The FDA’s main goal is to protect public health. This organization checks how safe the products that US residents use every day are. This includes food, medicines, cosmetics, electronics, medical devices, vaccines, tobacco products, biologics, feed, and animal drugs. The federal agency protects consumers from counterfeit products to eliminate potential harm to public health.
Meaning and History
The FDA was formed in 1906 as the Bureau of Chemistry. The organization was renamed the Food and Drug Administration in 1931 to reflect the broad scope of its activities. The agency’s structure includes many divisions with their missions. For example, CDRH employees oversee the safety of devices that emit radiation, and CFSAN representatives oversee food quality.
All medical product manufacturers must be registered with the FDA in the US. This requirement includes an annual inspection to ensure the company has proper manufacturing conditions. Materials and devices undergo mandatory testing to gain approval.
The agency’s branching structure was used to prevent it from unifying its communication materials, so the FDA did not have a streamlined identity. Without a unified visual identity, there was confusion about the logos of the different divisions. As a result, there was a loss of semantic connection between them: they were not perceived as part of the same system.
In 2016, the organization underwent a global rebranding to standardize its design and use a recognizable visual identity to unify all of the centers and offices that make up the streamlined FDA structure.
The exact time of the early Food and Drug Administration logo is uncertain. It is only known that it was created after 1931 because it reflects the modern name of the organization, adopted by the Bureau of Chemistry 25 years after its founding. The graphic symbol contained the abbreviation “FDA” written in bold type. The first letter rose above the others and covered them with its long horizontal strokes. In this way, the designers expressed the agency’s key mission of providing protection.
Under the abbreviation was the phrase “CONSUMER PROTECTION,” describing the FDA’s primary mission. A thin, sans serif typeface was used for it. The text was placed in a dark gray rectangle.
Food and Drug Administration adhered to a monogrammed logo in the middle of its activities. It contained the connected letters “F,” “D,” and “A,” which consisted of triple lines. Each mark’s base was a thin white middle, encircled on both sides by bold black stripes. The “D” and “A” had merging side outlines, while the “F” and “D” were fully merged to form one solid figure of abstract shape.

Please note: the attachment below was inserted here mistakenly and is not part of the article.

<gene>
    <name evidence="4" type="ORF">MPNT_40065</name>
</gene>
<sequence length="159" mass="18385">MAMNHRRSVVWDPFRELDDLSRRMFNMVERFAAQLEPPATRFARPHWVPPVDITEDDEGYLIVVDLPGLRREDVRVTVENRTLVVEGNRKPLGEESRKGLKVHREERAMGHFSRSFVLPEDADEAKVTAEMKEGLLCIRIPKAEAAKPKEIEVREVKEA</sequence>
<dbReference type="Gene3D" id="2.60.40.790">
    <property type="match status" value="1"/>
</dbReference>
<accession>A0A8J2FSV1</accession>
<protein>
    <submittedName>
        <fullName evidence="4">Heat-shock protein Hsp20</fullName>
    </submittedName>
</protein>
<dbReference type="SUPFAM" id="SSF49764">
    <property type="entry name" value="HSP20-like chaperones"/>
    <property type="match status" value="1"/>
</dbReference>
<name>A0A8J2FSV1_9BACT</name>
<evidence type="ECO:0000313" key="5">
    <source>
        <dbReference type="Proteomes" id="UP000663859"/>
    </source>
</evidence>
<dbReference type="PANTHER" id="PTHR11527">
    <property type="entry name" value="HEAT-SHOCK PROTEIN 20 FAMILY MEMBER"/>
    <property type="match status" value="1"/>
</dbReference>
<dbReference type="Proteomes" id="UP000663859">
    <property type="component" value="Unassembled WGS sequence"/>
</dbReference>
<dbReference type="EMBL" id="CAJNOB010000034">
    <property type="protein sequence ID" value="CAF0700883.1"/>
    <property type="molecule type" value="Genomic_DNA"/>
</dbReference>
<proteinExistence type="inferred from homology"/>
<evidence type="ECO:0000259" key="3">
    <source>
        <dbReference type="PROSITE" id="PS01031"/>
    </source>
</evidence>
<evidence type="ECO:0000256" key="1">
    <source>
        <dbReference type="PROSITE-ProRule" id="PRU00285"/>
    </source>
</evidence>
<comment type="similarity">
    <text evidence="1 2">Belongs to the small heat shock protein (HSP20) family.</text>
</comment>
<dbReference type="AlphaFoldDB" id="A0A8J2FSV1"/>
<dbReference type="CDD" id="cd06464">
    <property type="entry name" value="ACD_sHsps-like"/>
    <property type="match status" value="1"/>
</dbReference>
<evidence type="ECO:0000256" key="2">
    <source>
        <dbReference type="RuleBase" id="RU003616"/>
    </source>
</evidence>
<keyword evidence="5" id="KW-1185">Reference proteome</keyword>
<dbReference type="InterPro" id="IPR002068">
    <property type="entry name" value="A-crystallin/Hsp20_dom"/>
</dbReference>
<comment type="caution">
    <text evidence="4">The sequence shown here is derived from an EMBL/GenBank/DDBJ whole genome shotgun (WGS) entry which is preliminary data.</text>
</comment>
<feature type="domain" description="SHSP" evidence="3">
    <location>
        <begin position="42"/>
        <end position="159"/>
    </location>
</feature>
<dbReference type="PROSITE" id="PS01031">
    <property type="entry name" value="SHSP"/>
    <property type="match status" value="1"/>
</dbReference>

2016 – today
The logo designed in 2016 has two parts: a monogram and a wordmark. And the lettering is always on the right side of the figure. The abbreviation “FDA” occupies the upper half of the blue vertical rectangle. This element was created using a 6/5 modular grid to achieve geometric harmony and size changes without breaking proportions.
The text contains the full name of the organization: “U. S. FOOD & DRUG ADMINISTRATION” in upper case. All words except the last are written in bold letters in the first line. “ADMINISTRATION” occupies the second row and consists of thin, noncontrasting letters without serifs.
Sometimes the icon with the abbreviation can be used separately from the inscription. It is stylized as a cell of the Mendeleev table, as it was the inspiration for the new design. According to the modern concept, the agency identifies itself with an element of the periodic table because its influence extends to a huge number of products found in all areas of people’s lives. The FDA’s visual identity is based on the “blocks” of the table.
The same logo can be combined with the names of different departments to unify the organization’s structure. This is something the Food and Drug Administration lacked before 2016. The universal graphic system has saved on the production of communication materials because they no longer need to be created from scratch.
Font and Colors of the Emblem
According to the style guide, the agency’s primary font is Din FF, a non-contrast grotesque with several lettering options. There are two versions of the FDA logo: bold (for “U. S. FOOD & DRUG”) and thin (for “ADMINISTRATION”). All letters are necessarily in upper case.
As for the color scheme, a combination of FDA White (#FFF) and FDA Blue (#007CBA) is preferred. The monogram is colored white, and the rectangle and the organization’s name are colored blue. On a black background, the colors swap places. If the surroundings are white, the lettering and rectangle can be black (#2E2925), and the abbreviation is then a proprietary shade of blue.